The Supreme Court’s intervention on triple talaq was contested by the All India Muslim Personal Law Board. Clerics and Muslim scholars argue that personal law is strictly outside the court’s jurisdiction. While the apex court ruling is just around the corner, we ask experts the internal reforms the community has implemented on this controversial issue.

What are the internal reforms that the Muslim community introduced in the area of marriage and divorce? We ask experts.

The Board introduced the “model nikah naama”, called for social boycott of those who give instant triple talaq — Kamal Faruqui, Member, All India Muslim Personal Law Board 

With the advent of Islam, revolutionary steps were taken. Abolition of slavery, female foeticide, property rights for women and framework for the institution of marriage are some hallmarks of Islahe Mashra (reform of society).

The triple mode is not the only way to divorce. Even if it is pronounced once and there is no settlement of dispute, it would be valid (talaque hasan and talque ahsan). But in such a situation, both the husband and wife can marry again under specific circumstances on the revised terms and conditions. In the case of triple divorce (acceptable by more than 90 per cent of Indian Muslims belonging to hanafi school of thought), once it is pronounced, it becomes permanent. But the incidence of divorce among Indian Muslims is the lowest compared to other religious groups.

Prophet Muhammad (SAS) was not pleased with the practice of divorce on whimsical grounds and was extremely angry about the pronouncement of instant triple divorce. But he did not ban triple divorce, which is useful when the husband and wife want instant separation.

The Muslim Personal Law Board brought out the “model nikah naama” over two decades ago, making separation difficult without arbitration – whether through single or triple divorce.

It also passed a strong resolution to discourage instant triple divorces and called for the social boycott of those who practice it. It advised people involved in the nikah process to put stringent conditions in the “nikah naama” against it.

The “shariah” laws also encourage re-marriage of divorcees and widows. So while triple divorce is unpleasant and reprehensible, it is a part of “shariah”, which at times can benefit the couple.


There have been no internal reforms in the Muslim personal laws since 1939 — Arif Mohammed Khan, former union minister from 1984-1988

We are a democratic society and individuals or organizations have the right to free opinion, which may be logical or otherwise.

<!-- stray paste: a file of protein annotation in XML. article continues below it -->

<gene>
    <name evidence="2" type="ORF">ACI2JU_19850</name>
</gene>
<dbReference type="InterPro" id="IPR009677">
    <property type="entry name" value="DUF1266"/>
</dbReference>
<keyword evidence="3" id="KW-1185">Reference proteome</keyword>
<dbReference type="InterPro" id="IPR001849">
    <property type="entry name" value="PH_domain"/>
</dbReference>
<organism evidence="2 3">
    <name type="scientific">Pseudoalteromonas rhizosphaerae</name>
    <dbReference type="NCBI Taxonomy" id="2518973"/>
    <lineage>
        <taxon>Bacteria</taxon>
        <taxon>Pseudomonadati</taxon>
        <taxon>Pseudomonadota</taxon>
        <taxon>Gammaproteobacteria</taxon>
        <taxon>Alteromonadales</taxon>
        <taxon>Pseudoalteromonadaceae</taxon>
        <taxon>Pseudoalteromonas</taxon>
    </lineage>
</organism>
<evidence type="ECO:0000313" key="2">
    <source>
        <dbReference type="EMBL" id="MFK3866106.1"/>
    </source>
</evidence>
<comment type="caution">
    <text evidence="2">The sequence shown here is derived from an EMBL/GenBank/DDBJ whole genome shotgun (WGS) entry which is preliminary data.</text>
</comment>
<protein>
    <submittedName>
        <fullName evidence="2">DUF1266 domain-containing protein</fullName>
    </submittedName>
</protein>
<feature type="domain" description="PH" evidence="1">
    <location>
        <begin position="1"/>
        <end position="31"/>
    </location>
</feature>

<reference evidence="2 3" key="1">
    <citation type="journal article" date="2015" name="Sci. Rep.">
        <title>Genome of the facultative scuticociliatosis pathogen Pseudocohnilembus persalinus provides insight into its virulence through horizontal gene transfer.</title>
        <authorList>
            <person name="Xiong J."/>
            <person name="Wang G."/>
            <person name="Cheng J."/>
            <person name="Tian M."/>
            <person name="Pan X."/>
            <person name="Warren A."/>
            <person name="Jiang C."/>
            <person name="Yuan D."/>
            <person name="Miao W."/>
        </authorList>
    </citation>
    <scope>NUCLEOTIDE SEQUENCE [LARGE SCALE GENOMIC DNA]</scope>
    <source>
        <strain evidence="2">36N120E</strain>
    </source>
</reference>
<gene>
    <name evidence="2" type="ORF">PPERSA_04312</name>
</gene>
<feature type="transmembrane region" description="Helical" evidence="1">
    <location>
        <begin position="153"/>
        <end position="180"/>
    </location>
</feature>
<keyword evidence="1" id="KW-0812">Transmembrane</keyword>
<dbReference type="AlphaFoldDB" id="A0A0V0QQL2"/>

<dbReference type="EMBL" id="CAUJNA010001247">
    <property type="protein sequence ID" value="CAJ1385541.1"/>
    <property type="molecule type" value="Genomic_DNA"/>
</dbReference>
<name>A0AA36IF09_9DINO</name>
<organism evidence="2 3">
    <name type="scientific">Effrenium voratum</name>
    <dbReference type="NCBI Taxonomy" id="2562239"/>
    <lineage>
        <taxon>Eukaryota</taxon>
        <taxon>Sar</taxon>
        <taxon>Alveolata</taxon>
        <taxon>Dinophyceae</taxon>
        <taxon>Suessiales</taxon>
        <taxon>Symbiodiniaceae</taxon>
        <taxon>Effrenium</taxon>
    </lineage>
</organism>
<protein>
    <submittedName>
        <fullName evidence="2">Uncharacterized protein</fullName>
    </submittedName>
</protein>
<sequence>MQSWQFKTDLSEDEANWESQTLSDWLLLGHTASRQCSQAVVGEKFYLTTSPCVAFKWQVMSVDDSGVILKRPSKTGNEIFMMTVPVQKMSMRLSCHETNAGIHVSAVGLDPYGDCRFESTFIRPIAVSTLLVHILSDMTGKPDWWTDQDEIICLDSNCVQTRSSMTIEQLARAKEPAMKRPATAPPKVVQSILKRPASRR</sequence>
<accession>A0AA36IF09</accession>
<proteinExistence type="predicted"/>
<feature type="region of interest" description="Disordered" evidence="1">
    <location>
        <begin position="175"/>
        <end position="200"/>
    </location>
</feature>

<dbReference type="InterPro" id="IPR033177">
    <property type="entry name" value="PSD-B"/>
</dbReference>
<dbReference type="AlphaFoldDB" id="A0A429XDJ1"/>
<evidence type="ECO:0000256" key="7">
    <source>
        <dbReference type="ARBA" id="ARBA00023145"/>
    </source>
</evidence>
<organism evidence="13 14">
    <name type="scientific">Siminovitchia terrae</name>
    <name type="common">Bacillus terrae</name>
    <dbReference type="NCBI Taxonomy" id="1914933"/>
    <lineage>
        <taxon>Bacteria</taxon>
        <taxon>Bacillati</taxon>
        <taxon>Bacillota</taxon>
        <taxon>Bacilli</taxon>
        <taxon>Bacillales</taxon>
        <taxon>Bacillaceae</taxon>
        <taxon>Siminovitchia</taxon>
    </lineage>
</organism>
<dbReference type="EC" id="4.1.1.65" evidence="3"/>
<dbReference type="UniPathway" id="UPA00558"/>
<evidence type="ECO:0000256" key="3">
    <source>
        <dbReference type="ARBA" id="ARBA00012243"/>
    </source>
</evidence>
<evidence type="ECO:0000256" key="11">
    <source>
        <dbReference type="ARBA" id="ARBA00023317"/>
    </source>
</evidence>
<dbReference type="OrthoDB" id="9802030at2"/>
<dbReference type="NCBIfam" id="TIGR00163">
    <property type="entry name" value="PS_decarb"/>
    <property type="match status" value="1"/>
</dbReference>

Article 13 of the Constitution clearly lays down that all laws in force in the territory of India immediately before the commencement of the Constitution in so far as they are inconsistent with the fundamental rights, shall to the extent of such inconsistency be void.

The Muslim Personal Law (Shariat) Application Act 1937, under which triple talaq is given legitimacy, is one such law. This is not a codified law but a declaratory one and courts decide cases on the basis of opinions of the school of jurisprudence the litigant parties belong to.

Now if I feel that some provision of the law takes away or abridges my fundamental rights as guaranteed by Part III, then the Constitution provides me the remedy to challenge the law in a higher court.

If the contention of Personal Law Board is upheld, then the aggrieved person shall have no remedy against a provision like triple divorce that is patently iniquitous. Secondly, the question will arise as to why courts should administer a law that is beyond their jurisdiction.

I am not aware of any internal reforms except the Dissolution of Muslim Marriages Act of 1939, where the initiative was taken by the Muslim clergy, mainly to check the growing number of Muslim women who resorted to change of religion to get out of bad marriages because the law passed in 1937 had practically denied them the right to seek dissolution of such marriages.


A very welcome step is the training and appointment of female qazis — Rana Safvi, author of “Tales from the Quran and Hadith: Islam’s Greatest Stories – Retold for the Modern Reader”

Whichever way the verdict of the Supreme Court goes on the validity of triple talaq in light of the fundamental rights enshrined under the Constitution, the community needs to introspect.

It is a historical fact that Islam’s golden age, which lasted till 13th century was the period when ijtehad (independent reasoning) and the spirit of inquiry was strong, resulting in scientific discovery and classical literature. The stagnation which has crept in, and created an atmosphere of ignorance where not many are really aware of the teachings of the Quran and blindly follow whatever they are told, has to be challenged. Secular and not just religious education for males and females is the only way forward. People have to be made aware of their actual rights.

Forums for discussion should be started and women must find their voice.  A very welcome step is the training and appointment of female qazis. Fifteen women recently graduated fom Darul Uloom Niswan in Mumbai and are now handling cases. They are aware of the rights given to women in the Quran. While male qazis were often party to arbitrary divorces, women qazis can arbitrate keeping women’s interests.

A nikahnama, with all the conditions needed to safeguard the interests of both parties, is essential. In case triple talaq is not held unconstitutional by the SC, the nikahnama should have a clause stating that a husband can’t pronounce instant triple talaq and has to wait for a three-month mediation period. The wife must be given right to divorce under talaq-e-tafweez in case her husband remarries or oppresses her.